When you lose a family member or loved one, the people who care about you try to help you in their own ways. Some people bring you food. Some invite you to spend time in a casual setting or doing planned activities. Some think it’s best to keep your mind occupied by work and hobbies. Others expect you to stay away from work or other activities while you deal with your grief. Everyone’s expectations are different, and everyone’s needs are different, when dealing with grief. You must communicate your needs to your friends and family to help them help you while you’re grieving.

Everyone Approaches Grieving Differently

Your friends, family, and co-workers all have their own ideas of what grieving looks like. Their beliefs and expectations shape how they approach you in a time of grieving. Your job is to communicate your needs. Let them know when their well-meaning offerings are compatible with your own style of grieving, and when they're not.

Communicate Your Needs Clearly and Without Guilt

The people who care about you are utterly well-meaning in the things they’ll try to do and say when you’re grieving. This makes it difficult for grieving individuals to express their needs without guilt. If one family member keeps making you casseroles, for example, and you just want it to stop - it may be difficult time to tell that family member to stop because you know she’s just trying to help.

Accept the fact that you are the person experiencing this grief, and should not feel guilt for expressing your needs. Just address the situation directly. Express appreciation for the helpful things people do. Ask for things that aren't being done. Communicate what isn't working. If you want to mitigate hurt feelings, lead with something like:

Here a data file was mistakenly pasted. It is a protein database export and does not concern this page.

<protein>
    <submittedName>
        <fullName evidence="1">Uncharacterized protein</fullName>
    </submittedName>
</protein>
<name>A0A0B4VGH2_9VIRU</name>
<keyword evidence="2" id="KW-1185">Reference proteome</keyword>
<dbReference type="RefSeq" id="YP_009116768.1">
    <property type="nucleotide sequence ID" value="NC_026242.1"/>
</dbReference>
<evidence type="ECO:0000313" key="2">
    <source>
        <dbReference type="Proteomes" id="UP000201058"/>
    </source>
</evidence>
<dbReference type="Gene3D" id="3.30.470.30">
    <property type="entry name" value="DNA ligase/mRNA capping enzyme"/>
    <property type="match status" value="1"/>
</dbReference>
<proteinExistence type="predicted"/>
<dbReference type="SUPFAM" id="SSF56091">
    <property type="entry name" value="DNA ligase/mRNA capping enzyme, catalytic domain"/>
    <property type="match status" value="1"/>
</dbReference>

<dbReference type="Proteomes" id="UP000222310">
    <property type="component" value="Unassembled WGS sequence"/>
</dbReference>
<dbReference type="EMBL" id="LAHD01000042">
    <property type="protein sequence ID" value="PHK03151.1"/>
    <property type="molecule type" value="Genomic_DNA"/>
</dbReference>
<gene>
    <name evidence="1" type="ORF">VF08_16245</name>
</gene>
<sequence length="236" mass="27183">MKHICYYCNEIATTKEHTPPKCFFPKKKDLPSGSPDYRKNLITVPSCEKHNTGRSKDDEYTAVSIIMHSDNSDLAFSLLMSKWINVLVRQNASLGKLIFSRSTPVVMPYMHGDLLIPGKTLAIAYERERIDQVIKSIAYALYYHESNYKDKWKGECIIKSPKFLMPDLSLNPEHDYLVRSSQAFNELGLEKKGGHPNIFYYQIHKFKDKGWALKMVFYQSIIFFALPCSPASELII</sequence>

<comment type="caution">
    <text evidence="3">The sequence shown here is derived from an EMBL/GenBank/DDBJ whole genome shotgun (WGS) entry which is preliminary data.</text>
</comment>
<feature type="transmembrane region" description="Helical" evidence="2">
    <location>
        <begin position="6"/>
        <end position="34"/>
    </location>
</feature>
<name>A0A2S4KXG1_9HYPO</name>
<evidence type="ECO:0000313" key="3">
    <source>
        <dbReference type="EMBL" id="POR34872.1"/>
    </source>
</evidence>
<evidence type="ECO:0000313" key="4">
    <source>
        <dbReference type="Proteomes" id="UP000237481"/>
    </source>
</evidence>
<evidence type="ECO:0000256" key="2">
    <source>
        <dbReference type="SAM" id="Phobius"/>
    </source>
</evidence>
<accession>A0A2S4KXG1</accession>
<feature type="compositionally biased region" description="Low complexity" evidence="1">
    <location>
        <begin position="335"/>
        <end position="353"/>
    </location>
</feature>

• “I appreciate that you’re trying to help. Instead of that, it would help me if…”
  • “I respect your ideas about grief. My experience is different, and I need you to respect that.”
  • “Thank you for all that you’ve been doing. What I really need is...”

Be direct. It’s okay to tell people you don’t want them to do something. It’s also okay to ask for something you would like that your friends or family aren’t doing.

Your Needs Will Change

As you move through the grieving process, your needs will change. Whatever grief theories you subscribe to, experts believe you’ll move through different phases as you grieve over lost family members or loved ones. You’ll need different things during each of these phases, and you may have to communicate needs multiple times as you move through this process. Don’t feel bad about asking for the exact opposite of what you needed last week. Your emotions and needs will change, and the people who care about you understand that.

Ultimately, the thing to remember about communicating your needs is: do it. Let friends and family know what you need. Don’t let someone keep doing something that makes you feel sad, angry, annoyed, or upset. They’re trying to help, so help them help you by communicating your needs.

by: Dachary Carey